Well, you know, I think there are some modest parallels in that you have groups that feel disenfranchised. They feel isolated from the government and they have found Islamic radicalism, imported from the outside, to be attractive. And they've staged attacks against the authorities. I don't think that the parallels go too far between Nigeria and Mali. The situation in northern Mali is particularly complicated because you have groups like Ansar Din which are Tuareg led, which is a domestic Malian group that has been trying to gain some sort of autonomy from the Malian government for many years and has had several piece deals that have fallen apart.
But you also have foreign terrorists groups, including one that calls itself al-Qaida, al-Qaida in the Islamic Maghreb, that have come down and have been engaging in primarily kidnapping and drug trafficking in order to raise finance.
What are the tools that are at the international communities' disposal to address the situation in Timbuktu and, for that matter, that entire region?
Well, normally the bedrock of a strategy like this would be to work with the Malian security forces to make them stronger and enable them to control and patrol their own territory. That clearly wasn't working very well and right now that's not an option because of the coup in the capitol. There is no legitimate government. In fact, U.S. law would prevent us from working with an illegal government.
And while that transition is -- we're sort of stuck in limbo in the south. It's fallen onto the neighbors to try to seek a diplomatic solution and also to try to have a security solution to try to contain any of the chaos or any of these Islamic groups that are threatening, not just Mali but some of the neighbors.
Let's go to the telephones now. The number to call is 800-433-8850. Here is Brian. Brian in Charlottesville, you're on the air. Go ahead, please.
Hi. I really want to know, what are the origins of these Islamic extremists in this area of the world? I mean, when did they originally move in? And, you know, and yeah, you know, why did they come there in the first place?
Well, there've been Islamic groups in Mali for centuries. There haven't been extremist Al-Qaida type terrorist groups in Mali until very, very recently. And the first group really that came on the U.S. radar was a splintered group from Algeria that had come down -- very small numbers that had come down and used Mali as a -- Northern Mali as a base to attack back into Algeria. Much more recently, only within the last couple of years have we seen any success of these Islamic groups to gain some Malian participation. And most recently this is a handful -- I should stress, an extreme minority of Tuareg leaders that have jumped on this Islamic extremist bandwagon.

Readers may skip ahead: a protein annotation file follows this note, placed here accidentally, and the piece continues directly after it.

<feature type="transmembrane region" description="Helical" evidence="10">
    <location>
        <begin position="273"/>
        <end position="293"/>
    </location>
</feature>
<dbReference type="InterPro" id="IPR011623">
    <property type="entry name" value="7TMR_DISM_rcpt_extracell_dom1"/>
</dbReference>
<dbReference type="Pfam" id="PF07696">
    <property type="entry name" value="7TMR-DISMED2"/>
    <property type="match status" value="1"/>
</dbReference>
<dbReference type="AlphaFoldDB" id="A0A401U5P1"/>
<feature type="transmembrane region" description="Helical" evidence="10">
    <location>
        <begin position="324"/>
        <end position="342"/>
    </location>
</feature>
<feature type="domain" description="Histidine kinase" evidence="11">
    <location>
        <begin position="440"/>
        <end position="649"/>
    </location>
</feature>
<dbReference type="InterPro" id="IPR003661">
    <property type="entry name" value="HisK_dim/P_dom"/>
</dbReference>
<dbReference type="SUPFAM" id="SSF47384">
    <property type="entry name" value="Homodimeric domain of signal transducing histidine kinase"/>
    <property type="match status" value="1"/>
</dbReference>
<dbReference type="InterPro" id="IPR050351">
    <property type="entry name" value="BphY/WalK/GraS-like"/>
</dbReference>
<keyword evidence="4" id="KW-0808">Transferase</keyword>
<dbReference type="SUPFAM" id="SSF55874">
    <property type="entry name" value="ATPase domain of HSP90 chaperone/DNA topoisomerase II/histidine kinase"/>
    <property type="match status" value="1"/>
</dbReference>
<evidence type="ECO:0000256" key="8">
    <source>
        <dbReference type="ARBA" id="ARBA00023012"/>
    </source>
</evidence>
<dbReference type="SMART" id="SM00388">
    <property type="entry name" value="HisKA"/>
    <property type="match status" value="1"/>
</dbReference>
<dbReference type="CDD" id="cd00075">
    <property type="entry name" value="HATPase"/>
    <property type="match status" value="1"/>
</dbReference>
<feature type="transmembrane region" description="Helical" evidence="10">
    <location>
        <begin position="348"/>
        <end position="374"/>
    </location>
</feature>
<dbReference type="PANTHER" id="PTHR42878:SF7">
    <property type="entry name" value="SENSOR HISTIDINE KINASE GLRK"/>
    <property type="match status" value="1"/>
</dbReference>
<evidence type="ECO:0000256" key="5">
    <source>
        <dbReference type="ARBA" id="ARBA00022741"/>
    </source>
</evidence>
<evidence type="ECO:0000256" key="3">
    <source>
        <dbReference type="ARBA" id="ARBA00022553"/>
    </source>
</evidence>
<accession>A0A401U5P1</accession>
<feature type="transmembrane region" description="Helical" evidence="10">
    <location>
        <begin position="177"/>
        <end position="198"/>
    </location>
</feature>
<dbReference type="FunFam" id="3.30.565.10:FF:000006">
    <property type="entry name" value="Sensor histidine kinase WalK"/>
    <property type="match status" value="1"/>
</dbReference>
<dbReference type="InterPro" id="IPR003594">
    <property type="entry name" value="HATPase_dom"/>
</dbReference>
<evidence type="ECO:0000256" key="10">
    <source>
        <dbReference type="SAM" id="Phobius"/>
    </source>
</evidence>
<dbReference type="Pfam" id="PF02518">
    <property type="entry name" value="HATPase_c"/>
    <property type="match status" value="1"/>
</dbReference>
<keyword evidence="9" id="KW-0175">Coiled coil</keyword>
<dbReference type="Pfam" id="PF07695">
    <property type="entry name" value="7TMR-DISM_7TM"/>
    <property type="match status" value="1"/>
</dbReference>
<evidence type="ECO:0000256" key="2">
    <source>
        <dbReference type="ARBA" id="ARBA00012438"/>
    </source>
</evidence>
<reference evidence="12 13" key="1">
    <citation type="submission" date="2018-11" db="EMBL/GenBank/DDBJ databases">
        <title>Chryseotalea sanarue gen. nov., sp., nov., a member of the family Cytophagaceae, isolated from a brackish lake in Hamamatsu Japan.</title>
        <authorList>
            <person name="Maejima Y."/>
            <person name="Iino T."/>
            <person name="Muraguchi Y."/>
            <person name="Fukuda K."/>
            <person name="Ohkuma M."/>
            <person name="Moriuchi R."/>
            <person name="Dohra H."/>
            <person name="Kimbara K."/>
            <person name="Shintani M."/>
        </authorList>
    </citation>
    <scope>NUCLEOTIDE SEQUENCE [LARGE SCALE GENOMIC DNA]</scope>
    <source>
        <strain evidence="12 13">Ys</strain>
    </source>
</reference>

I would say by all the evidence we have the vast, vast majority of Tuareg are not interested in anything like this. They're trying to seek a political accommodation with the government of Mali.
Cherif Keita is back with us. He's a professor of French and Francophone studies at Carleton College in Minnesota. He is from Mali. Cherif, in recent years you've led a group of students from Carleton College on a trip to Mali. It's not like this was the safest or easiest place to travel even before the coup in March. But from a cultural perspective you say it's a real tragedy that tourists cannot be exposed to places like Timbuktu. Tell us about the cultural and historical significance, especially in terms of Islam.
Okay. First of all, Mali really had been very safe frankly, you know. I started this program in 2000 and we were able to travel all over the place. And as I say, to go to Timbuktu because we, you know, when we think of Africa, we think of oral cultures. But this was a place that really symbolized the highly literate culture of Africa, the past of Africa that has been, you know, written down and that we're still waiting to be rediscovered. So as part of my program in Mali, we were looking at the oral culture with the, you know, beautiful music, you know, coming out of Mali, the oral traditions.
But when we went to Timbuktu, there we could see those very valuable manuscripts that came -- you know, that were from as far back as, you know, the middle ages dealing with all kinds of topics that you usually don't associate, you know, with African thinking. So again, the fact that this renaissance that Timbuktu was going through, which was, you know, attracting so many tourists to Timbuktu and serving as the basis of tourist economy for Mali, that was really helping the country, to sustain the country for the past years.